[CentOS] configuration request

Lanny Marcus lmmailinglists at gmail.com
Sat Jul 19 18:56:28 UTC 2008

On Sat, Jul 19, 2008 at 9:49 AM, Sam Drinkard <sam at wa4phy.net> wrote:
> Well to start, I'm not that new to CentOS, but I've never used yum except to
> keep things up to date, but after reading a lot of articles, I started
> adding software I'd never used before, and unfortunately, the most up to
> date versions came from repositories which I thought were all the same.  I
> never realized there were multiple sources where bits could be obtained, yet
> of different versions.  That's my fault.  Prior to migrating to Linux, I'd
> been a BSD person, and with BSD, you had one source of software, and you
> didn't have to worry about different versions from different sources, as
> everything was located within a central source.

Suggest that you install and configure the yum-plugin-priorities plug in

yum install yum-plugin-priorities


and read up on Yum Repositories


> My current version is 4.6, and it most likely where I'll stay for some time,
> as the software I use has most likely not been tested or rebuilt for later
> versions, but I'm behind on the weather software itself.  The server at my
> co-lo site has only 512m memory, and the server here at my house has 2G, so
> I don't think I need the huge-mem kernel for the downtown location, nor here
> for that matter.  Essentially, I only use the stock kernel, whatever version
> happens to be current, and even with that said, I don't reboot every time a
> kernel comes out

IMHO, you need to keep your server up to date, for security reasons, so that
it is your server and not someone elses server that you are paying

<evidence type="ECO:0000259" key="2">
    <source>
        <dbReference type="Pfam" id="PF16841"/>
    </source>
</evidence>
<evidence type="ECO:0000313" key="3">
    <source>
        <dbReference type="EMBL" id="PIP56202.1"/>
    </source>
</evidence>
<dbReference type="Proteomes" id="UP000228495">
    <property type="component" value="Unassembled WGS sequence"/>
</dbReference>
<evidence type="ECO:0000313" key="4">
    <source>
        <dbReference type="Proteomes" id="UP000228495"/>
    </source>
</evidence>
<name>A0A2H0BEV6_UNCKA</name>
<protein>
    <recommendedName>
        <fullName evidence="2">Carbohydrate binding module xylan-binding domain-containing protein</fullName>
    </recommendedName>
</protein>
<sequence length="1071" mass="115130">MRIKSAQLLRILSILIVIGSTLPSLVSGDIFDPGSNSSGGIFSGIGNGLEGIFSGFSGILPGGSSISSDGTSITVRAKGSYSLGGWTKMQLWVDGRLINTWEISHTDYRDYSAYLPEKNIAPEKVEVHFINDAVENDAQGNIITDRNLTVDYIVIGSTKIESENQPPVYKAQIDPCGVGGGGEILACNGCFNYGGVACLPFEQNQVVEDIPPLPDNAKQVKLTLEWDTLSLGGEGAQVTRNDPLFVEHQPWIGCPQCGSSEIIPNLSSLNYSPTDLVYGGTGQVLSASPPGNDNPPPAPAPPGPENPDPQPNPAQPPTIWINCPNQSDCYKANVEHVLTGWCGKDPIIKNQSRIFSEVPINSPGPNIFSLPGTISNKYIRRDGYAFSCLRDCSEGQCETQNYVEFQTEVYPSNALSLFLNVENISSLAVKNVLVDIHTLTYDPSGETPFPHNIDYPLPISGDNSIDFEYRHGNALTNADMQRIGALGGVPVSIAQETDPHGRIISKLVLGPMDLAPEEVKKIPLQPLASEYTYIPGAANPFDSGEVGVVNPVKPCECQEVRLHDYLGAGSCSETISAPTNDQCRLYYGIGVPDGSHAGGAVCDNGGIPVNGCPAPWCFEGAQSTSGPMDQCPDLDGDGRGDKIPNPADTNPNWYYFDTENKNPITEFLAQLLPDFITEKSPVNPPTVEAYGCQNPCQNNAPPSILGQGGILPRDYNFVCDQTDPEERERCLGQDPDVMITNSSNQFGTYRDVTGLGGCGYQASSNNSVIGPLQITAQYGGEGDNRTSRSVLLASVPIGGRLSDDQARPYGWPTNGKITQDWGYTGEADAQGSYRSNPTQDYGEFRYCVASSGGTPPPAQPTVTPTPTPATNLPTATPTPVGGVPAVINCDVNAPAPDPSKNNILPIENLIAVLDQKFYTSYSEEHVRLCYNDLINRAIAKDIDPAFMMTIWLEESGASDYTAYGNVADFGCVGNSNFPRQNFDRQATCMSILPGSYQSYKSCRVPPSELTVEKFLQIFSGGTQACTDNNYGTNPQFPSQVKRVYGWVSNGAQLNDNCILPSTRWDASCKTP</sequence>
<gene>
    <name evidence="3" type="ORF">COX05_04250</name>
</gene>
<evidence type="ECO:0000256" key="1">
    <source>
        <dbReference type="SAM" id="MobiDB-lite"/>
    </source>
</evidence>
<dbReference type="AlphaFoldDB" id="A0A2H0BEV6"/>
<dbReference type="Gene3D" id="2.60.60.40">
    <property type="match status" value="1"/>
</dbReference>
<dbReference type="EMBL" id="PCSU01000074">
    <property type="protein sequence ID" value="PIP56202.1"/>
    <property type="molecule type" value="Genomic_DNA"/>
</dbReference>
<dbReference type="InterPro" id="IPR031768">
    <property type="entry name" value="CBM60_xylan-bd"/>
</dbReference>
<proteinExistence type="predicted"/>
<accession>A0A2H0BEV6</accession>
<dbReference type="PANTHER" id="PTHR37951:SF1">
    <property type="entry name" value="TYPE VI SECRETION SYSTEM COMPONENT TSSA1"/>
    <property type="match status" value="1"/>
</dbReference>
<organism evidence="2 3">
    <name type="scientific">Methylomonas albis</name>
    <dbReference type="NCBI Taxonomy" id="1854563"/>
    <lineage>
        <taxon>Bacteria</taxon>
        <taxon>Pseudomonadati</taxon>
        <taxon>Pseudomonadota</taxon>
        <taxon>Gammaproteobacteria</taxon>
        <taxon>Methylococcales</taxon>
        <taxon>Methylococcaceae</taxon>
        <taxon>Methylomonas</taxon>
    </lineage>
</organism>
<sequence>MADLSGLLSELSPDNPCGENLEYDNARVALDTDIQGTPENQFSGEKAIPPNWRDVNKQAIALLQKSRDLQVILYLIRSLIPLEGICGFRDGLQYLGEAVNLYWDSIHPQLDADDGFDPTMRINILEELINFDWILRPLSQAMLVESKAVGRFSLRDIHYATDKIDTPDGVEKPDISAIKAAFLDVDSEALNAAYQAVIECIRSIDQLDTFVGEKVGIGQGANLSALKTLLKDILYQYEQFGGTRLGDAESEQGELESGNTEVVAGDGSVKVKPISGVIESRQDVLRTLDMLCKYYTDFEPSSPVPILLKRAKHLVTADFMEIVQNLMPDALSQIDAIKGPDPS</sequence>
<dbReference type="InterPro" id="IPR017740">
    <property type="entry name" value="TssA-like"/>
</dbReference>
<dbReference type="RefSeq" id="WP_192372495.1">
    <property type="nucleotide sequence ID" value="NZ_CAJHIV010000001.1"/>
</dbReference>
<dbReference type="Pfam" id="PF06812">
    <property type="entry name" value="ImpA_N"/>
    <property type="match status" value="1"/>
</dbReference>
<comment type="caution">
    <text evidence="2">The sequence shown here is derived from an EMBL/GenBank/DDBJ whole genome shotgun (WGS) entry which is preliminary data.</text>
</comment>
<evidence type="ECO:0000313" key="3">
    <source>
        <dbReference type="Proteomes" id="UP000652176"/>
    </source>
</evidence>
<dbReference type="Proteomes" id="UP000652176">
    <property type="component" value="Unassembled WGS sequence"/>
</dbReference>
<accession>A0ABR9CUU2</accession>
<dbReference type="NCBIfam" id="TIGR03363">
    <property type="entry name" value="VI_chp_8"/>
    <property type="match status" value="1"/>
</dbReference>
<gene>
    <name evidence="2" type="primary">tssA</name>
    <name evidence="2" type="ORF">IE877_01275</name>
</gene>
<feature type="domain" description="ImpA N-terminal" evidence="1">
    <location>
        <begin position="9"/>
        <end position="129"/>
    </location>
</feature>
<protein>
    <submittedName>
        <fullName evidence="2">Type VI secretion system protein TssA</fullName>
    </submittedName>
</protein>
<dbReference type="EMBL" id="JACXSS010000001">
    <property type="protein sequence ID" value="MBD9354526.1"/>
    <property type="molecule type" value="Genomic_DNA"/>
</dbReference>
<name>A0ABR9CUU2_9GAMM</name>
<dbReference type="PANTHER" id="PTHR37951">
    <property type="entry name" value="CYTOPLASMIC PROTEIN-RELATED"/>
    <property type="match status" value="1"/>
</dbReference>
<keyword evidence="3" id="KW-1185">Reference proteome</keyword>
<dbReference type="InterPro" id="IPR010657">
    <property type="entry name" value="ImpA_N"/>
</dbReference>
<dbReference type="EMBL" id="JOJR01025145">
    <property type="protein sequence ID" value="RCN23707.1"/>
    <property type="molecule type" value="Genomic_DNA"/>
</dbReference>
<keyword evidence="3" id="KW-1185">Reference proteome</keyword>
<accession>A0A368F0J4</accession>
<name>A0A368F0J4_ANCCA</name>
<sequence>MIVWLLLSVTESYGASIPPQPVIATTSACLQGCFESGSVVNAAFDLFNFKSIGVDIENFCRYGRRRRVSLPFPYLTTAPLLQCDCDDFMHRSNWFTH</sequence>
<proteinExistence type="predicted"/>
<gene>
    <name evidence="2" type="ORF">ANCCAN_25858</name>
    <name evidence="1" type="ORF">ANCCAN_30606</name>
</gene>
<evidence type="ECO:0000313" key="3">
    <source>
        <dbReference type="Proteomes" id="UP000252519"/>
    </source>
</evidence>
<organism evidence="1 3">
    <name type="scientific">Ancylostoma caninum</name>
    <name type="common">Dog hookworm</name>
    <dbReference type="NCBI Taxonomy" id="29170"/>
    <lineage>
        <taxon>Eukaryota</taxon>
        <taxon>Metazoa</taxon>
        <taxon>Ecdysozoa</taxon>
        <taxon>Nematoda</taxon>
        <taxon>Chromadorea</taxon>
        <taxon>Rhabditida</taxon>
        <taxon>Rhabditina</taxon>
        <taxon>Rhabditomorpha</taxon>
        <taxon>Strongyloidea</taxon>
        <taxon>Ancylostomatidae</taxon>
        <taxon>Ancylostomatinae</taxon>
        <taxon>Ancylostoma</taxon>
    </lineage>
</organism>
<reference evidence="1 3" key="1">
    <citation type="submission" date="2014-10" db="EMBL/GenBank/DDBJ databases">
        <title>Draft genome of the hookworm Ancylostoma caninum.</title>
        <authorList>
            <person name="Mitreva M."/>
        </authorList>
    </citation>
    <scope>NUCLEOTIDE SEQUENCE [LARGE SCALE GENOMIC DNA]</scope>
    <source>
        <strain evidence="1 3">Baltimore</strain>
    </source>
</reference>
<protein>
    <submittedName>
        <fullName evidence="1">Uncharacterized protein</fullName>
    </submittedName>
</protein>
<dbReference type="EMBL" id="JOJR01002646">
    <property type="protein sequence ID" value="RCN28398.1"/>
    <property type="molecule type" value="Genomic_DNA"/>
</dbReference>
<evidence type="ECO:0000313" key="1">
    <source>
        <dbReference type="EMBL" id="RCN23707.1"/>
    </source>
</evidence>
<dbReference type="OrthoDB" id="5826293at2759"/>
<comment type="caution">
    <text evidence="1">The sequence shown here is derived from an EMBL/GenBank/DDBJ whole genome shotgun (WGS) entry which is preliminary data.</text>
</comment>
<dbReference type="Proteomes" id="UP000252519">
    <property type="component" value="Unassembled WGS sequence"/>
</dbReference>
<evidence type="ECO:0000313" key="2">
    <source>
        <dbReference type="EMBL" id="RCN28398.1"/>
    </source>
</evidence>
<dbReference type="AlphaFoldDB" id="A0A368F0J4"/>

for. If you do
not reboot after updating the kernel, I don't think you are running
the new kernel
and I don't think you are getting whatever additional security is
available in the new kernel.

> because of a problem with remote reboots which fails most
> of the time, and it's difficult to get into the co-lo site, and the ISP does
> not keep personnel at the building all the time.  Only when someone needs to
> get in, or has a problem will they send someone downtown.

PITA. Suggest you look for another colo site or get a Dedicated Box
somewhere where
the Remote Reboots work properly. Not being able to get to your box,
when you  need
to, is not a good thing. Bad service on the part of your ISP.

> Based on my past 3 years of running CentOS, I'll admit I'm not nearly as up
> to speed with various aspects of it and a lot of the tools available.  Only
> in the past few days did I realize within the various repo files, were they
> subdivided into the various areas by name.  To make a long story short, I'd
> just like to be able to keep up essentially the base software on the
> server(s) and not have to worry about getting files mixed up like I was told
> by numbers of folks.  Just did not sink in from previous messages stating
> the same thing.  At any rate, I did manage to get some stuff fixed
> yesterday, but yum is still pulling in some of the kernel stuff that I don't
> need or want, and that's the basis for my request for help.

Sam: I suggest you do some reading on the Wiki at centos.org and begin
to understand what you can do, to make your Server more secure: (a) not
allowing root logins (b) not using passwords (using keys) and (c) a ton of
other things. Keeping your server up to date and as secure as possible takes
time but is worth the investment of your time. 73, Lanny

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